Mohegan Sun, located in Uncasville, Connecticut, is best known for its casinos, gambling and trendy shops, but there is a hidden gem called the Wolf Den that houses some of the industry’s hottest music of the 80’s, 90’s and beyond. The Wolf Den is located on the heart of the casino floor in the beautiful Casino of the Earth. The venue itself is unique in the fact that it’s a small intimate venue so seating is on a first come, first serve basis only. On this night, I was there to see Vertical Horizon. The band has seemed to become regulars, as they've played there at least once every year.
Concertgoers who plan on seeing their favorite act perform there must wait on line and be there by six p.m. to be able to see the concert and secure a seat. One person can hold up to four spots in line, but all members of your party must be present when ready to be seated. It’s right of in the middle of the action, with spectators flocking from their machines on the casino floor to see what act is currently playing. I arrived at the venue at two-thirty and hung out with the fans and listened to sound check, which is a perk of having an open venue like that. The band played some new and old songs and then came out to greet the fans waiting in line.
Vertical Horizon took the stage at 8 p.m. and was the only performer of the night. The set list was similar to the previous night’s show with a few surprises. The band opened with "All Is Said And Done," which has become the band's intro song and with great energy it started the night off right. The band continued their momentum with the sexy lyric-laden "Send It Up," followed by "When You Cry," the first single off the band's fourth album "Go" was another energetic rocker. You can tell within the first few minutes of the start of the performance that both lead singer Matt Scannell and the crowd knew it was going to be a good night. The energy was off the charts. In between songs, Scannell chatted with the crowd a bit before introducing his next song a love song, about being in love being enamored by it but also suspicious of writing the song itself. He described being skeptical about love songs and their truth and validity but wrote this during a very happy time in his life. “The Lucky One”, an up-tempo feel good song with a beautiful melody and infectious chorus, was certainly a crowd-pleaser. Scannell introduced the next song by inviting a friend up onstage to play with him, and together they rocked out with the rest of the band and crowd as Scannell sang the band’s hit "You're A God" off of the band's multi-platinum album Everything You Want By this time, Scannell had gotten to the crowd, making them comfortable enough to sing along.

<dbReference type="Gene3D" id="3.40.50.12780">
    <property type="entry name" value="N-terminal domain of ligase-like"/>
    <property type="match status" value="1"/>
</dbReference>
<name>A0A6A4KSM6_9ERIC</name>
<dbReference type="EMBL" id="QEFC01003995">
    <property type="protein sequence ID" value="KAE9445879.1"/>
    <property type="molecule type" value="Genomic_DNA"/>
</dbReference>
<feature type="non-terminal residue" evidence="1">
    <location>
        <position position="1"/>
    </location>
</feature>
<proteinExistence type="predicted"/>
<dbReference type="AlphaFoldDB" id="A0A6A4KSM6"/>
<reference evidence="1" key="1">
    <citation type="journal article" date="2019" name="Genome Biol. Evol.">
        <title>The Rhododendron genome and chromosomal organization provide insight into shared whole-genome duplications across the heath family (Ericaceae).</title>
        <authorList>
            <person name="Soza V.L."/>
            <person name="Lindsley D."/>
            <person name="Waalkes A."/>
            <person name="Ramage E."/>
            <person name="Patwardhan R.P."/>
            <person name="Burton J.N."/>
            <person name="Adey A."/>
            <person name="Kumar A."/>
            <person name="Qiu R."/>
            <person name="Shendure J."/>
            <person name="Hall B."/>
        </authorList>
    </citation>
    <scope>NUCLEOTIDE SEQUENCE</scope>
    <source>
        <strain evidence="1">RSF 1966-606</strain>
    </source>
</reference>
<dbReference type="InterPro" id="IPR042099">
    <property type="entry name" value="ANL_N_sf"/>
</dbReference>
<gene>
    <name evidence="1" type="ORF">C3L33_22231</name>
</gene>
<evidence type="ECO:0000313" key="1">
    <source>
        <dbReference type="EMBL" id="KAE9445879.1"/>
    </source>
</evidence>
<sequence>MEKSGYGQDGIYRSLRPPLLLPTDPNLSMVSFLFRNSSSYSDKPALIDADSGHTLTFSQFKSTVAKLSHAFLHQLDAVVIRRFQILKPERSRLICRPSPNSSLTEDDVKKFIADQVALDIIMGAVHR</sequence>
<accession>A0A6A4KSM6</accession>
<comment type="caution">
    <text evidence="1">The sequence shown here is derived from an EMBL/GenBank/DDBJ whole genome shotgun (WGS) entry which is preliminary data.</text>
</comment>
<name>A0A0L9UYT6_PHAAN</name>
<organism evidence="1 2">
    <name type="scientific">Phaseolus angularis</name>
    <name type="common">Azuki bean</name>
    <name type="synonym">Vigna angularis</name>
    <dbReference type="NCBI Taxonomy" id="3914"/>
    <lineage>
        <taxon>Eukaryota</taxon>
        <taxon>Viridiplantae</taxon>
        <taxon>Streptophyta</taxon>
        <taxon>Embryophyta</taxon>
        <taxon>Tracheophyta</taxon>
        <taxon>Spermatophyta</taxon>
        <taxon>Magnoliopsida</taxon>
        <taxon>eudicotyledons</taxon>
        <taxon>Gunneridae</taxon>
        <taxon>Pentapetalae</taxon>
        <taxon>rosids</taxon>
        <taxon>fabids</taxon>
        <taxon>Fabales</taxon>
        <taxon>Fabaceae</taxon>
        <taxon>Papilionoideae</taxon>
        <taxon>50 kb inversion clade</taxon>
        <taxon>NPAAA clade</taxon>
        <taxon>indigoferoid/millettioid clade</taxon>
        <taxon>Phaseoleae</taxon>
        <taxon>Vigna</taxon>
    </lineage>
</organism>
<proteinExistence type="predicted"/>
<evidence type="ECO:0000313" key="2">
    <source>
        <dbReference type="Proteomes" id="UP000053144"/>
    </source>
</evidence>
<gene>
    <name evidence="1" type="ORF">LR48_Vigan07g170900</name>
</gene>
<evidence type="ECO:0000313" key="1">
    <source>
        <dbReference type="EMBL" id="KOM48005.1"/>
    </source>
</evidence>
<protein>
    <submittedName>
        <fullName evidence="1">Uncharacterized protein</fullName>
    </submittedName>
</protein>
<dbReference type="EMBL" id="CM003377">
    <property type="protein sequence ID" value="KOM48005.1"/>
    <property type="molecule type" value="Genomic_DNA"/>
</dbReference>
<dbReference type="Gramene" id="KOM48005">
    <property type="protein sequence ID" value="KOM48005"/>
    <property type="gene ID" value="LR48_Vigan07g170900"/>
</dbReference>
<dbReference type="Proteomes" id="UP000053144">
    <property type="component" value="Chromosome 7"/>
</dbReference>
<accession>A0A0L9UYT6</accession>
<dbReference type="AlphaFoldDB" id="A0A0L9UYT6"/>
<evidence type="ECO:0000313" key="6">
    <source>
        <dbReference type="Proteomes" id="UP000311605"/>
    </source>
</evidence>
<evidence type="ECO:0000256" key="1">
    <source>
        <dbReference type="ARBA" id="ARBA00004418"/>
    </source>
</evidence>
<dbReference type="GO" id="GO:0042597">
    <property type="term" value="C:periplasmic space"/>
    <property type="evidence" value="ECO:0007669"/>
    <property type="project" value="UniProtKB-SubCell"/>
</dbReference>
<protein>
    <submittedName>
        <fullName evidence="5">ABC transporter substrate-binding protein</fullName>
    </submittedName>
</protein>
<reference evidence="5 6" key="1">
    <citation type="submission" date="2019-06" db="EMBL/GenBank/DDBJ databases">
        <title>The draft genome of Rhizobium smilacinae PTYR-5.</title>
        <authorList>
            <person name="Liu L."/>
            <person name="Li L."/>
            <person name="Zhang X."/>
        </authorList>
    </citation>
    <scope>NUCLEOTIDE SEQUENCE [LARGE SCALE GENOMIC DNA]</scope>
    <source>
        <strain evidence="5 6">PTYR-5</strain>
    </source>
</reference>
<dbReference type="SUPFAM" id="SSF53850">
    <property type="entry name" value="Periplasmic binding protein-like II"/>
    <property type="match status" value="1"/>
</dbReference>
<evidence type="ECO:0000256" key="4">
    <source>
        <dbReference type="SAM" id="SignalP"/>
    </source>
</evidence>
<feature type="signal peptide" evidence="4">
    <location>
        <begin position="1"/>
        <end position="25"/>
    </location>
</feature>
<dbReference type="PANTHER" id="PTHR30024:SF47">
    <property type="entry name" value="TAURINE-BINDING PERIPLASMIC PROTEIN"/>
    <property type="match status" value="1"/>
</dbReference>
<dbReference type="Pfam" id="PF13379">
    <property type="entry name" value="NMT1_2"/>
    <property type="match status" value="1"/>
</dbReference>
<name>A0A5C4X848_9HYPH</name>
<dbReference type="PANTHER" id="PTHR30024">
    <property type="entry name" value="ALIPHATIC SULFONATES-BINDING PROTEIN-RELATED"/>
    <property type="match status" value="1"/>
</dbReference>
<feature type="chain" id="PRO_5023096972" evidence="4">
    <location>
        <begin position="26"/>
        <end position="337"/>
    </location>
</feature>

Next, Scannell slowed things down a bit with "Forever," a touching ballad for anyone whose every lost someone. He dedicated the song to his grandmother, who was in attendance, and told the story of missing her birthday on the Fourth of July due to a USO trip overseas to sing with the troops. He made up for it though when the soldiers serenaded her singing "Happy Birthday". Scannell then sent the band away and stood on stage with just his guitar to play a song acoustically. He performed" Echo," a rare gem off of their album Go which is hardly ever performed live to the delight of his fans. Next was another song about relationships, love and loss. "The Middle Ground" is about a relationship, when what you want is not the same as the other person. It's being torn about making a decision whether to stay or to go. Its message is more about power and triumph than loathing and melancholy.
Speaking of triumphant, "I'm Still Here" is a triumphant song about overcoming obstacles, inspiring confidence or just curing an illness in Scannell's case. Scannell went on to explain a line in the song that says, "Maybe tonight it's going to be alright. I will get better." Saying all he wanted was to get his fever down, he wanted an Advil. Scannell then surprised the crowd by pulling out "Finding Me," another rarely played song in his repertoire. The song is an introspective and inspiring rocker with a great riff and bass line.
Next, Scannell gave the crowd a” pop quiz" when he performed his hit single "Best I Ever Had. The tune that was covered by country-crooner Gary Allan, and is always a crowd pleaser with the audience and Scannell had them singing along in no time. He went back to story telling for his next song and described that much of his songwriting is true to life and about those relationships which often go "I love you, you left me now I'm pissed." He said he tried to get away from that by writing his next song about a boy who's lost and those who go out to search for him, but found out all hope was lost when he realized the title of the song was "Save Me From Myself."
After thanking the crowd to a standing ovation and thunderous applause, a short break and a little tease, Scannell and company were back for an encore, performing their hit and title track "Everything You Want" from the band's multi-platinum album of the same name. Once he played that riff, the crowd went wild and started singing the song along with the band. Scannell capped off the night with a compilation of his first single "We Are" off the band's album Everything You Want and Pink Floyd's "Comfortably Numb" Scannell's voice and killer guitar solo made it a stunning performance. The band then introduced themselves one last time to a standing ovation and applause from the crowd. They proceeded to do a meet and greet to the delight of new and old fans alike, meeting with them for pictures and autographs where all including this reviewer had a good time.